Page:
Methinks it's doing a good job of saving prisoner's lives as well.

All creatures great and small...the Lord God made them all.

Thursday, September 13, 2012

HIS MEN---still singing

A fine Christian ensemble is quietly observing a milestone of exemplary kingdom work.

Exactly 40 years ago, a few friends and I focused on the hope of forming a small male chorus. We invited 13 singers and a pianist. In that the other guys were better singers, we agreed that I should be the director. Our base was in Holland, but our members also came from the Muskegon, Grand Haven and Grand Rapids areas.

Some would think there should be a constitution with the formation of a group, but nothing was that formal. There were no bylaws or organization goals. A few simple goals included love of music, love of God, and a desire to use our music to help others. As director, my personal goal was to present simple, familiar gospel music in good taste.

There was the issue of choosing a name...but the suggestion from a singer's mom quickly won approval: HIS MEN.

The members bore proud ownership of that name, as they immediately began raising funds for worthy organizations. Instead of heading down a path seeking fame and fortune, traveling in buses and carrying fancy equipment, the guys just drove to wherever they would sing. The rag tag band of 13 men would simply stand up and sing their hearts out. The music from day one was beautiful. Some would say anointed. And it never stopped.

The group traveled overseas and over land, singing for a crowd as small as one 80 year old woman in Appalachia, to millions in the television audience of the Crystal Cathedral. The compassion for the disenfranchised led HIS MEN to hospitals, orphanages, VA facilities, rest homes and prisons. Especially prisons.

The group numbers at least 18 now. John Mattson succeeded me as director after the first 21 years, and has done an outstanding job of carrying on the HIS MEN tradition. My dear friend Sherry Merz serves as accompanist, and I'm proud to say that our son-in-law Lee Ingersoll represents our family in the group.

All past singers have been invited to the Tri-Cities for an anniversary observance in October. Past and present singers will present an anniversary concert in the SECOND CHRISTIAN REFORMED CHURCH of Grand Haven on Sunday, October 14. at 6 PM. If you're in the area, it's a musical event you won't want to miss.

Tuesday, September 11, 2012

Politics no, justice yes

HFP stays out of politics. Our support comes from a broad spectrum of wonderful people from just about every political persuasion, and we respect all of their opinions.

With that disclaimer comes this information, about a candidate for the Michigan Supreme Court.

I must confess that I usually know very little about the Supreme Court candidates whose names appear on the Michigan ballot. But some months ago a good friend, Professor Keith Findley---co-director of the Wisconsin Innocence Project---called our attention to the fact that a colleague was running for Supreme Court here in Michigan.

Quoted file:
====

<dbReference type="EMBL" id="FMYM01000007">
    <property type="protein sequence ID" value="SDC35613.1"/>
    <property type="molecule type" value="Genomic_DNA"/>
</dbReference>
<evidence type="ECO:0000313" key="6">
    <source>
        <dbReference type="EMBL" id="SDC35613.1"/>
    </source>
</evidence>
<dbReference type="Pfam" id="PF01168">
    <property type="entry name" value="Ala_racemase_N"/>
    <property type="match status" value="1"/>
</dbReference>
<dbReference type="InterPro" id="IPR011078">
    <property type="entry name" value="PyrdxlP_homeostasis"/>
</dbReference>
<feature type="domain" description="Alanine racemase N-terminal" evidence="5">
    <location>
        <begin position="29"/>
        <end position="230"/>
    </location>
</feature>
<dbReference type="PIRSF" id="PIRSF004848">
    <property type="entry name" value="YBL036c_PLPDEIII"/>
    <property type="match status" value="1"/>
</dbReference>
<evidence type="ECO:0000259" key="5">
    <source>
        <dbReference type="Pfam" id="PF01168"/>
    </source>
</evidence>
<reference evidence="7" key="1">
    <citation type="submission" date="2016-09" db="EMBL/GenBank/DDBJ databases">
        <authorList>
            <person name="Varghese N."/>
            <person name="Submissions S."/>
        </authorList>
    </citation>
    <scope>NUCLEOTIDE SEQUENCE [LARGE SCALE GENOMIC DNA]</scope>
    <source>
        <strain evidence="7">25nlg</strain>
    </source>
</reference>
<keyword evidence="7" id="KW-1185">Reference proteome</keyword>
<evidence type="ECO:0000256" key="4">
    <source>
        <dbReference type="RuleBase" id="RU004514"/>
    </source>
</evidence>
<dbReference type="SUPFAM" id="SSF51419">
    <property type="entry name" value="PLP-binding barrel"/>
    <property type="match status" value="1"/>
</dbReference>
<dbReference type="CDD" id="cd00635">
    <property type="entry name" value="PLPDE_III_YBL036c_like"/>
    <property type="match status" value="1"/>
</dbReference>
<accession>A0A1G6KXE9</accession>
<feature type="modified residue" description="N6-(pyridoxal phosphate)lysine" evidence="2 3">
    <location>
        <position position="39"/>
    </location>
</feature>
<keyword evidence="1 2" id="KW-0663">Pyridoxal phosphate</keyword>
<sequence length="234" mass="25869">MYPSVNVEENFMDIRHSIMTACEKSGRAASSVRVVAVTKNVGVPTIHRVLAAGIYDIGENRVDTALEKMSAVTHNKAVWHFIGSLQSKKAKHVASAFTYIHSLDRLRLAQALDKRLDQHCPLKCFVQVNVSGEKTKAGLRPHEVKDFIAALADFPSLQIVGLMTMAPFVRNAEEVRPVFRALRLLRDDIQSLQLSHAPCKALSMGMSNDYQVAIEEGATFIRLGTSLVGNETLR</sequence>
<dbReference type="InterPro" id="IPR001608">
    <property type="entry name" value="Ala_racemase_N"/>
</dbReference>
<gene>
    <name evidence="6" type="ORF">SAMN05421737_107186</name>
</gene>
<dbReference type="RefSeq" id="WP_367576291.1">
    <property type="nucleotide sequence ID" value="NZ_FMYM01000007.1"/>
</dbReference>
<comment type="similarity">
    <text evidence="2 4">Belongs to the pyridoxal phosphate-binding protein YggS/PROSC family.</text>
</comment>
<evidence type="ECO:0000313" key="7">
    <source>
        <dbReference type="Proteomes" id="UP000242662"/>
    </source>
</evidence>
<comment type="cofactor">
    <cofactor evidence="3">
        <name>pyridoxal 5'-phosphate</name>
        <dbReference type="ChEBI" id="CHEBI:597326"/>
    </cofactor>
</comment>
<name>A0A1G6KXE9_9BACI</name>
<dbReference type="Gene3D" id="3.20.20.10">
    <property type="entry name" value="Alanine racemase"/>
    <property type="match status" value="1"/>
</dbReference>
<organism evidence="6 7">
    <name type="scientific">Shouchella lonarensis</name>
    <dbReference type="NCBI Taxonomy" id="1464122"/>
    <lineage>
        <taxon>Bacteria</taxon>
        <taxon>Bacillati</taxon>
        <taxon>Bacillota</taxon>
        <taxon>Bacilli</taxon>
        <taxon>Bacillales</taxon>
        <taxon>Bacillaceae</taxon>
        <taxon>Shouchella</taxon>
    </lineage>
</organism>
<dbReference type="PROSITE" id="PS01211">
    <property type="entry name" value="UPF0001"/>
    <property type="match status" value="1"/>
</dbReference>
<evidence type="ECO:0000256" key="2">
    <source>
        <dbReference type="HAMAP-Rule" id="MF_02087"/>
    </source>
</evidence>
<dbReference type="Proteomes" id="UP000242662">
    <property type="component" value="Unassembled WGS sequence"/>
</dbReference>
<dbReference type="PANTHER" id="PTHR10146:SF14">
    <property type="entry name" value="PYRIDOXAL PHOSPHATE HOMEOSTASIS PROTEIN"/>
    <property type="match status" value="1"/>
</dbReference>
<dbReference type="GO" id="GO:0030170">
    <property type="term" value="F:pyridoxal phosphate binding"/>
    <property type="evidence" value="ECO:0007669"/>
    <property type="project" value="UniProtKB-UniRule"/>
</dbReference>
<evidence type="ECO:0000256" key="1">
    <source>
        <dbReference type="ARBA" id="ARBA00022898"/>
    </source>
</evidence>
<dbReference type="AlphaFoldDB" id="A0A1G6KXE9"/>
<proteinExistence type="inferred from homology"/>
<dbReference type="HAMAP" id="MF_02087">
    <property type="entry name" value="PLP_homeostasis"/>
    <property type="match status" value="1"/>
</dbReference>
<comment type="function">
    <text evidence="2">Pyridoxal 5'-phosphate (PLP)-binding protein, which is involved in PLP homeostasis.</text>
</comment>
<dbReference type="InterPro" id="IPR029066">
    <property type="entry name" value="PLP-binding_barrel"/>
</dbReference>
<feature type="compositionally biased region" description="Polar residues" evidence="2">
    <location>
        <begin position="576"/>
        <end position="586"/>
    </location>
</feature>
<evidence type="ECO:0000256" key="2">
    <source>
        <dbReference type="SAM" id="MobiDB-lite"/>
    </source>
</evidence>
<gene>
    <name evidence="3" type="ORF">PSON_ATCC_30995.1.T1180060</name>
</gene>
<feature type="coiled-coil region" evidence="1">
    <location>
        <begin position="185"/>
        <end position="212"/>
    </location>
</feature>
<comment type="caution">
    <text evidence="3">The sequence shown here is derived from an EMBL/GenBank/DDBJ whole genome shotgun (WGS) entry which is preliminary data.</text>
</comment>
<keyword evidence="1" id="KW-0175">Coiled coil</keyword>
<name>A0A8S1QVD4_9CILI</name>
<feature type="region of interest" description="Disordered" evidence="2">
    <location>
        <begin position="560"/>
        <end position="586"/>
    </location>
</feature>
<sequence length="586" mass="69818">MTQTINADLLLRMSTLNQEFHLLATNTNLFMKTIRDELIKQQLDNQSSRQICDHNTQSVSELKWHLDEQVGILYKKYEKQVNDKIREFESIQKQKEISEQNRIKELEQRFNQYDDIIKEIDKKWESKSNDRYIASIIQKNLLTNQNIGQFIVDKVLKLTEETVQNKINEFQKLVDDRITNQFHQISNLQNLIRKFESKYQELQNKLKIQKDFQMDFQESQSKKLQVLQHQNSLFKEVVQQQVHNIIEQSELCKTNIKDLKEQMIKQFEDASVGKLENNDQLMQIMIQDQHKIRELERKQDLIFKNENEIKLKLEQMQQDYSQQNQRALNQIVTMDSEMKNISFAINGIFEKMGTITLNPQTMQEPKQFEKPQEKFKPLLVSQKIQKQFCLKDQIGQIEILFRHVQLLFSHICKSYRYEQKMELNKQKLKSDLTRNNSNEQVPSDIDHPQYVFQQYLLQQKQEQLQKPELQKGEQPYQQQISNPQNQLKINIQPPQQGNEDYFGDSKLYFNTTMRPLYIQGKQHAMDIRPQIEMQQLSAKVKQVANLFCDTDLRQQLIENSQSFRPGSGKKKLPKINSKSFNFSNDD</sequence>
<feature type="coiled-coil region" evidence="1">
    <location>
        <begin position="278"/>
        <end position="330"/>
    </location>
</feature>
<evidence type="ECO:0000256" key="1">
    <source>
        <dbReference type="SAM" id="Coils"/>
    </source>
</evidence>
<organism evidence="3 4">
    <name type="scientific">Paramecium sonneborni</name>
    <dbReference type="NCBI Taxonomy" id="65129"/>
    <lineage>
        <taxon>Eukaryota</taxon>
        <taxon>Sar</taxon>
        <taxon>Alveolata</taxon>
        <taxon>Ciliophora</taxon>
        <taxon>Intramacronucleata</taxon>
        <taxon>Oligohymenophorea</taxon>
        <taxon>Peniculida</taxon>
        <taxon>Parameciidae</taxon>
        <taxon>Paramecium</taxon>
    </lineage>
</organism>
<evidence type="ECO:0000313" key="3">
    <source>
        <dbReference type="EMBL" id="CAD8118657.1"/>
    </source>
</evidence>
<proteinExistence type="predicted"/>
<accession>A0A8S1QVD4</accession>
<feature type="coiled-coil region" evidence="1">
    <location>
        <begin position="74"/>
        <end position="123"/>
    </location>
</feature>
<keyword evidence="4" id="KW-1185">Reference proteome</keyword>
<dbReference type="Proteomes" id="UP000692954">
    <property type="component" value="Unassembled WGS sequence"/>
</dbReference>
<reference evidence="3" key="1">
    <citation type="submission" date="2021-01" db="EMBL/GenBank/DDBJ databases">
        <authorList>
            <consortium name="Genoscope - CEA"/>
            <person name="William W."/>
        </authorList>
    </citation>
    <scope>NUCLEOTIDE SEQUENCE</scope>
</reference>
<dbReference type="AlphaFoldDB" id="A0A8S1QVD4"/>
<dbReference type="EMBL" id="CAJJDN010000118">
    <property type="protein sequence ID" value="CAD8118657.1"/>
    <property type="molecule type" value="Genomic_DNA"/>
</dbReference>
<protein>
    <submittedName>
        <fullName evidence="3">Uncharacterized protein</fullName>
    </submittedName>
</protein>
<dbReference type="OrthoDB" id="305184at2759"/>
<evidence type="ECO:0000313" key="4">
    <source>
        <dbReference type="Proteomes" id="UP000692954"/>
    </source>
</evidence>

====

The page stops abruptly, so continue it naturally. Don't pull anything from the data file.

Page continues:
Bridget McCormack is a professor at the University of Michigan. But here's the information that caught our attention: She is the founder and co-director of the Michigan Innocence Clinic at the U of M Law School. This is the only Innocence Project in the State of Michigan that handles non-DNA cases, and this was the first exclusively non-DNA innocence clinic in the country. This clinic does a splendid job and has an amazing track record in its short history.

The legal people with whom HFP deals on a regular basis highly recommend Ms. McCormack. It's a rare opportunity, indeed, to place someone with a heart for wrongful convictions in the state's highest court. Please check her credentials. We think you'll be impressed.

Please remember the name, and please tell others.

Saturday, September 8, 2012

I have a secret

I get my Bible lessons in the most unusual places. As a church musician, I am often busy practicing at the time of adult Sunday School or Bible study sessions on Sunday morning. But I do not go without Bible study. My good friend and retired pastor Al Hoksbergen and I set aside an hour a week for a little libation and discussion, and this invariably turns into a meaningful lesson for me. This week, I got a bonus. Al and I were asked to do a funeral service. A 90-year-old charter member of our church had died.

I know of no one who does a memorial service better than Al. He doesn't have a "canned sermon" on file for funerals. He not only meets with the families, but then relies on his many years of ministry, preaching, teaching and counseling, to find a perfect match of scripture and the current situation.

The title of the message was "I Have a Secret," and the scripture passage was from Philippians. The Apostle Paul, writing from a prison where he was actually on death row, said "I have learned to be content whatever the circumstances." But he didn't stop there. He said, "I have learned the secret of being content in any and every situation, whether well fed or hungry, whether living in plenty or want."

And that sent my mind in another direction. I didn't listen very well for a few minutes. I was thinking of my prisoner friends. I have a few friends who, like Paul, have learned this secret, and I am astounded every time I hear them speak. I know of two men and a woman who know they don't belong behind bars, know they were treated wrongly, and yet they have the same testimony as St. Paul.

Then I thought about so many others who cannot find that contentment, and it reminded me that we must pray for many, many, many prisoners who are upset, sad, disturbed, angry, and distraught because the system hasn't been fair with them. Those prayers must also be extended to the family and friends of these prisoners...people who are equally angry and upset.

Their day will come. Perhaps not on this earth, but their day will come.

Until then, let's pray that they learn Paul's secret.